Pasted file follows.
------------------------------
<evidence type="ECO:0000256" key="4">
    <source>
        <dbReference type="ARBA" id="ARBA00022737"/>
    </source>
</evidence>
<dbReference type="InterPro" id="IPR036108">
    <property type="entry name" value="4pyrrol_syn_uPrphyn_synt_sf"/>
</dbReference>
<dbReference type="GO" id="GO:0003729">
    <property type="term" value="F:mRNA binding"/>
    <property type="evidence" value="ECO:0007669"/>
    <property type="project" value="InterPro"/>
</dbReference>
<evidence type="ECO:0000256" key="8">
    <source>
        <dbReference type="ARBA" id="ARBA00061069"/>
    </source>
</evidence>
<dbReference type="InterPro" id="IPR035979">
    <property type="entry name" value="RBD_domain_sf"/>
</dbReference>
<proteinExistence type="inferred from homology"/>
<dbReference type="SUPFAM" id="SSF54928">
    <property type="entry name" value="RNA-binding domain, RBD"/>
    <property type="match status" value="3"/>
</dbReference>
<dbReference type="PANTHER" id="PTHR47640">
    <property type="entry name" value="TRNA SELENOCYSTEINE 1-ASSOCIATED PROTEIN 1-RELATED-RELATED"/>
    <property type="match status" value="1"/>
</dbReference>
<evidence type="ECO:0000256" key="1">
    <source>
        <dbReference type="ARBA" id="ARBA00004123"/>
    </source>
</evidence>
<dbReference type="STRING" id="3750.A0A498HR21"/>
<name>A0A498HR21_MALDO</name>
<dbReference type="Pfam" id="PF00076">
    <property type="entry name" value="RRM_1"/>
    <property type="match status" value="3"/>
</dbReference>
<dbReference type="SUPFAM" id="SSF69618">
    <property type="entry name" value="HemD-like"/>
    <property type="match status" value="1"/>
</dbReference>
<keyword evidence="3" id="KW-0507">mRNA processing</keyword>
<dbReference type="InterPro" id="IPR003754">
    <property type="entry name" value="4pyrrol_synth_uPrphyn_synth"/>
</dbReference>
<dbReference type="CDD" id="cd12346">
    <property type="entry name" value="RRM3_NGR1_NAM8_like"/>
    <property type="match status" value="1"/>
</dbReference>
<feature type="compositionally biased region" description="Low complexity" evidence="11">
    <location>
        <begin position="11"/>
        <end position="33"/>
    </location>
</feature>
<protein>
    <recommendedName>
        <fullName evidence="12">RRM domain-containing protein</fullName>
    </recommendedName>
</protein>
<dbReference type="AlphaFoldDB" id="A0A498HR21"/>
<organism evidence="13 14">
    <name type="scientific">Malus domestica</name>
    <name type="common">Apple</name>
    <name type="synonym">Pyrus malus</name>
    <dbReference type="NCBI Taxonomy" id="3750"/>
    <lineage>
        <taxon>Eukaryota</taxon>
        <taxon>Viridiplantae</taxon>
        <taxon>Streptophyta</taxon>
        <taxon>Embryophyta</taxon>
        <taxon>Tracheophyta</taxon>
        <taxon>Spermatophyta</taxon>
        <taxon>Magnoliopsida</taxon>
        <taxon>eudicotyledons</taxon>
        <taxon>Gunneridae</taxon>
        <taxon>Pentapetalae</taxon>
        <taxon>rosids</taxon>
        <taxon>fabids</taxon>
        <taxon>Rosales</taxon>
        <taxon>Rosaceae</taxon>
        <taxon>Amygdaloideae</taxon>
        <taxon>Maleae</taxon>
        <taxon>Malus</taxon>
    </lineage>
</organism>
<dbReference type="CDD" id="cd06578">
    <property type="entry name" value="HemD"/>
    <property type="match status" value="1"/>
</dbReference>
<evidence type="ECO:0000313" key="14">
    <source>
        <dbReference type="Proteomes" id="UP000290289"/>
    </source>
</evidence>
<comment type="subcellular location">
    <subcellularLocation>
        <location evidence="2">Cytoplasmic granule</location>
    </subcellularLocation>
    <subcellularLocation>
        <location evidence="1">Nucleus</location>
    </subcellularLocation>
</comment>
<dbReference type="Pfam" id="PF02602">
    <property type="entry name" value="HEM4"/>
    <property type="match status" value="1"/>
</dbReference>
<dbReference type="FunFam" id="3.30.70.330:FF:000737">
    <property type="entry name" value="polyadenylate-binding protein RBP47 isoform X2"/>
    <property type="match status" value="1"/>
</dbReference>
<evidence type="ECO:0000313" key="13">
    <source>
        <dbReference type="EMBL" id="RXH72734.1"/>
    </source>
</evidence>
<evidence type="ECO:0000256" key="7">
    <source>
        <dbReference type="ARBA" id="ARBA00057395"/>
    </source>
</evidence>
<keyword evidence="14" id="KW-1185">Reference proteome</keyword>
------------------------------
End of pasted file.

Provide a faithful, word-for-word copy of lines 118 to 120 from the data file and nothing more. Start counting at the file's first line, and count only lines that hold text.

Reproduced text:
        <dbReference type="EMBL" id="RXH72734.1"/>
    </source>
</evidence>